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Omniscience

  • 2 years ago

Projectile Motion: Two objects are projected with the same speed simulataneously. The object A is projected horizontally from the height H and B vertically from the ground at mid range of A. The objects later collide at some height above the ground. (will draw diagramn below)

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  1. Omniscience
    • 2 years ago
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    |dw:1343399513614:dw|

  2. Omniscience
    • 2 years ago
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    Show that \(R = 2H\)

  3. Omniscience
    • 2 years ago
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    well how do i start? anyone able to give me a hint?

  4. agentx5
    • 2 years ago
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    Where to start? With a FBD of course! (free body diagram) ^_^ That's the easy step Show the forces as vectors acting on each object

  5. Omniscience
    • 2 years ago
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    i dont know vectors..

  6. agentx5
    • 2 years ago
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    The goal of that first step is so you can see what is acting on a frame of reference What forces are acting on A? What forces are acting on B? Can you make two parametric equations for these? (you can) :-)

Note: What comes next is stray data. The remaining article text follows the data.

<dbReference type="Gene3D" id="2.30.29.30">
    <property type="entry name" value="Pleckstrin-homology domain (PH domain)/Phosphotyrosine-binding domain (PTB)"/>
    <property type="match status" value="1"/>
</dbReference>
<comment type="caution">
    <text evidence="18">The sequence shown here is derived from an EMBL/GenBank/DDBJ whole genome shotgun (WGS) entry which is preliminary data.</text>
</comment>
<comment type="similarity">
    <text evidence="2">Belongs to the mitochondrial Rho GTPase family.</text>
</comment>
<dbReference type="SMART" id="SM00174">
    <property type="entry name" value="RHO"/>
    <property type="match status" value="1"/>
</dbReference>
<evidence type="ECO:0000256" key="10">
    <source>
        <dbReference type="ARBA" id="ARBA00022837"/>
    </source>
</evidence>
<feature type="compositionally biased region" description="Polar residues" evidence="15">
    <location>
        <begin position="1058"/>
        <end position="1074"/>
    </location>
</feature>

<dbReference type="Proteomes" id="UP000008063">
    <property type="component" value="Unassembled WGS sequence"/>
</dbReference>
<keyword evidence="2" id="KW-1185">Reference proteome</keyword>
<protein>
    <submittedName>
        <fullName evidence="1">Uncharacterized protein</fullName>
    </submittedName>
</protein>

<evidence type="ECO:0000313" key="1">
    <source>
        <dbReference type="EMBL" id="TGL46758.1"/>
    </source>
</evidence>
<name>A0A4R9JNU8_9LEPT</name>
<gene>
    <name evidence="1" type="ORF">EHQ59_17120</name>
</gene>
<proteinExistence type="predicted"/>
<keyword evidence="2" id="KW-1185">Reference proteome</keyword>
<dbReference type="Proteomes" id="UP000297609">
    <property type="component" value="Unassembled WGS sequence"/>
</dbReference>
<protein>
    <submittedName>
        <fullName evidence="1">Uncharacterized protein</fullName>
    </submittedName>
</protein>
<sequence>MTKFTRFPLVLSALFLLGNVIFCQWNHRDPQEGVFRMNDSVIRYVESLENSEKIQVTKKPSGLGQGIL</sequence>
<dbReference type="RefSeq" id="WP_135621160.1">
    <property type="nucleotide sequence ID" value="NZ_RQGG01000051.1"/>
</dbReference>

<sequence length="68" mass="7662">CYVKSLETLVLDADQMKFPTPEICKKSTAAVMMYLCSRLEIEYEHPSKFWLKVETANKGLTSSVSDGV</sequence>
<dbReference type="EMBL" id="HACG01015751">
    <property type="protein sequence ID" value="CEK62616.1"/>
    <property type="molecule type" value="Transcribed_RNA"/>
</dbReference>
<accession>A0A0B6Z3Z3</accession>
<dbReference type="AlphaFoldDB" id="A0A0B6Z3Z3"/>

7. agentx5
    • 2 years ago
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    |dw:1343400018031:dw|

  8. Omniscience
    • 2 years ago
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    I am only able to form parametric equation for \(A\) \[y=-\frac{1}{2} g*\left(\frac{x}{u}\right)^{2}+H \]

  9. agentx5
    • 2 years ago
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    The "down" is gravity acting on each object's mass, in other word the weight. The up arrow and right arrow are the initial directions of motion

  10. agentx5
    • 2 years ago
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    Consider the horizontal and vertical motions of each: \(\sum \text{Forces}_y = \ ?\) , \(\sum \text{Forces}_x = \ ?\) Which wins out? Gravity right? What's the motion of object A for example? Upside down parabola right? Why?

  11. agentx5
    • 2 years ago
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    This is actually something you can solve in your head by just thinking about it visually. The motion of object A is going to be (ignoring air friction, which if you wanted to be sneaky you could use to disprove the question how it was asked as false btw), moving down at an accelerating rate, t\(^2\); whereas the horizontal motion is strictly a linear rate constant, t. What you're finding here is nothing more than the intersection of two parametric curves. The parameter here is time, and there's an x & y equation for each object. The part that makes this easier is that equation for the x (horizontal) direction for object B is literally \(F_{2,x}(t) : x_2 = 0\). Am I making sense?

  12. Omniscience
    • 2 years ago
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    well what do i do next? I am unable to find the trajectory equation thing for \(B\)

  13. experimentX
    • 2 years ago
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    what about the velocity?

  14. Omniscience
    • 2 years ago